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(1,317 words)

Author(s): Sauer, Werner (Graz) | Büchli, Jörg (Zürich)
(ἀλήθεια/ alḗtheia; Latin veritas). [German version] I. Philosophy It was in a didactic poem by Parmenides (about 500 BC) that alḗtheia was first elevated from an element of colloquial language to a central philosophical term. In that poem, the goddess teaches the poet to distinguish the truth (ἀληθείη/ alētheíē) from the mere illusion of human opinions (δόξαι/ dóxai) (28 B 1 and 8 DK). Only that which is (or 'being') is true, for what is not can be neither thought nor expressed (28 B 2, 3 and 8 DK); and that which is (being) is a single entity. Parme…


(1,654 words)

Author(s): Prescendi, Francesca (Geneva) | Schiemann, Gottfried (Tübingen) | Büchli, Jörg (Zürich)
[German version] I. Religion F. is the cultically venerated personification of faith and veracity [1]. According to Varro (Ling. 5,74), she had been adopted in Rome from the Sabini; her cult is still in evidence at the end of the 2nd cent. AD (Tert. Apol. 24,5). F. is depicted as a woman, her head adorned with a garland or veil, dressed in a   chitṓn and péplos [2]. She appears frequently in poetry, but rarely in prose. She was considered to be a very ancient deity (Sil. Pun. 1,329f.; 2,484ff.) and therefore referred to as cana (Verg. Aen. 1,292). According to Agathocles Perì Kyzíkou (Fest. 328 L…


(1,359 words)

Author(s): Polleichtner, Wolfgang (Würzburg) | Büchli, Jörg (Zürich)
(Πίστις/ Pístis). [German version] A. Religion P. is the personification of the Greek goddess of loyalty and faith. Except for Thgn. 1137 (2nd half of the 6th cent. BC), P. rarely appears as a deity, and only very late. She had a cult of which at least a shrine in Athens can be identified in Diogenianus 2,80. P. was regarded by the Romans as equivalent to Fides . It was not until Christianity that the term pistis came to mean a belief in revealed truth (see section E below). Polleichtner, Wolfgang (Würzburg) [German version] B. Philosophy According to Parmenides, πίστις ἀληθῆς ( pístis alēthês, …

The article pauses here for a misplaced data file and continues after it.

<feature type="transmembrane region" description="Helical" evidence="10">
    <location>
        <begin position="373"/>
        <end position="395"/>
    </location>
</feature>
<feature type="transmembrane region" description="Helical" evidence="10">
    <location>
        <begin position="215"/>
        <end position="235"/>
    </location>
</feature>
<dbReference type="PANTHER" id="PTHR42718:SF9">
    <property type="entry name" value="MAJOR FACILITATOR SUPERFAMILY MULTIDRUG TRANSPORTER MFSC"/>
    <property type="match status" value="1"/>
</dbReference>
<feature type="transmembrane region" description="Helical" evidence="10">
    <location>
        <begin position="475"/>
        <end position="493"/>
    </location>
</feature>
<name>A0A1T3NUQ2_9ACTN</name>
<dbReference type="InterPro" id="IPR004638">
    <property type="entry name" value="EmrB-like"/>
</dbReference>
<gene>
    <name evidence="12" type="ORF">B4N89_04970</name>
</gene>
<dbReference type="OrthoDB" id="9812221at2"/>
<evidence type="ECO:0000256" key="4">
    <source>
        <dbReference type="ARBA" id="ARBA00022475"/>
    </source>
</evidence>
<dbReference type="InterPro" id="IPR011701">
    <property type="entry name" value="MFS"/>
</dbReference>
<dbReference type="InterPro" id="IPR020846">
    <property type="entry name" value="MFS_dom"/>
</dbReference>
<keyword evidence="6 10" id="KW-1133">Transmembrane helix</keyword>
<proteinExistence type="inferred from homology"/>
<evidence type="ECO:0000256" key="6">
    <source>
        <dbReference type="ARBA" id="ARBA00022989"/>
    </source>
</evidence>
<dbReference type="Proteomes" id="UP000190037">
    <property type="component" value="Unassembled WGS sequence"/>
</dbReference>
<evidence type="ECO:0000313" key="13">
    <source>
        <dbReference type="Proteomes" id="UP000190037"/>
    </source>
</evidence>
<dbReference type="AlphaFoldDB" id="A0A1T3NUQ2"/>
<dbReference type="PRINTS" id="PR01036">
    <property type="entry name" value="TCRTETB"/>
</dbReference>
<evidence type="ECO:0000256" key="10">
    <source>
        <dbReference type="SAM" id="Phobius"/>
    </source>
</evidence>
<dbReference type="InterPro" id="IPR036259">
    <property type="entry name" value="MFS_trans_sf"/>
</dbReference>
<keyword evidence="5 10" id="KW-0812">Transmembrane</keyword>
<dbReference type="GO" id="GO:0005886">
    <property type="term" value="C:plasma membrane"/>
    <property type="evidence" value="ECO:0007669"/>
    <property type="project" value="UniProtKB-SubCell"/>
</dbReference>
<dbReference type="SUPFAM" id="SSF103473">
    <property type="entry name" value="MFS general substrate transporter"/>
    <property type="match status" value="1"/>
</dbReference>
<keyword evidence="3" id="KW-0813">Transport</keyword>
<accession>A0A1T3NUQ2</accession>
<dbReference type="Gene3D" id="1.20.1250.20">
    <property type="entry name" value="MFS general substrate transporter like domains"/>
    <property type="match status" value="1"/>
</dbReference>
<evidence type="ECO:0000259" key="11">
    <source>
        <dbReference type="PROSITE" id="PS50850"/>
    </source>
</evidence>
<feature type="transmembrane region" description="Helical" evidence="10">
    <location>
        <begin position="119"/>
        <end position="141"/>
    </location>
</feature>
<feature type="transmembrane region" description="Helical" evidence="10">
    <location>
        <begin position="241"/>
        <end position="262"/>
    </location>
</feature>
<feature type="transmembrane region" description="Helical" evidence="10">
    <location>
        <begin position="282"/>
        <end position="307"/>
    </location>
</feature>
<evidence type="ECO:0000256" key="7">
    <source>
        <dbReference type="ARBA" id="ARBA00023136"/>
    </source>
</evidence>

(423 words)

Author(s): Bloch, René (Berne) | Büchli, Jörg (Zürich)
(The Roman personification of 'hope'). [German version] I. Roman Unlike the Greek Elpis, Spes ('Hope') had a cult and temples. In the 1st Punic War, A. Atilius [I 14] Calatinus dedicated a temple to Spes on the Forum Holitorium in Rome (Cic. Leg. 2,28; Tac. Ann. 2,49). The building burned down on several occasions (Liv. 25,7,6; Cass. Dio 50,10,3); there was a rededication under Germanicus in AD 17; the remains of the temple are visible in the church of St. Nicola in Carcere. According to Liv. 2,51,2 and …


(949 words)

Author(s): Tieleman, Teun (Leeuwarden) | Büchli, Jörg (Zürich)
(πνεῦμα/ pneûma; Lat. spiritus). [German version] A. General The primary meaning of pneuma (< πνέω/ pnéō, 'blow, waft ') is wind or breath. In scientific and philosophical literature, the term gradually acquired a more technical meaning. In the Hellenistic and subsequent periods, pneuma is a central idea in a number of important medical and natural-philosophical (including theological) systems. Tieleman, Teun (Leeuwarden) [German version] B. Historical overview As early as the 5th and 4th cents. BC, pneuma is used as an explanatory principle for physiological processes…


(498 words)

Author(s): Büchli, Jörg (Zürich)
[German version] [1] Breath or spirit ('breath', 'spirit'). Büchli, Jörg (Zürich) [German version] I. Graeco-Roman The Latin word spiritus (denominative from spirare 'blow', 'breathe') describes any stream of air, also the breathing in and out of life-giving air, and hence even life itself. Thus in Cicero (Rosc. Am. 72) spiritus is what is common to all living beings. Unlike Greek pneûma , spiritus has a more anthropological/moral accentuation and it also describes self-reliance, positively as courage, self-confidence, pride, enthusiasm, negatively as arro…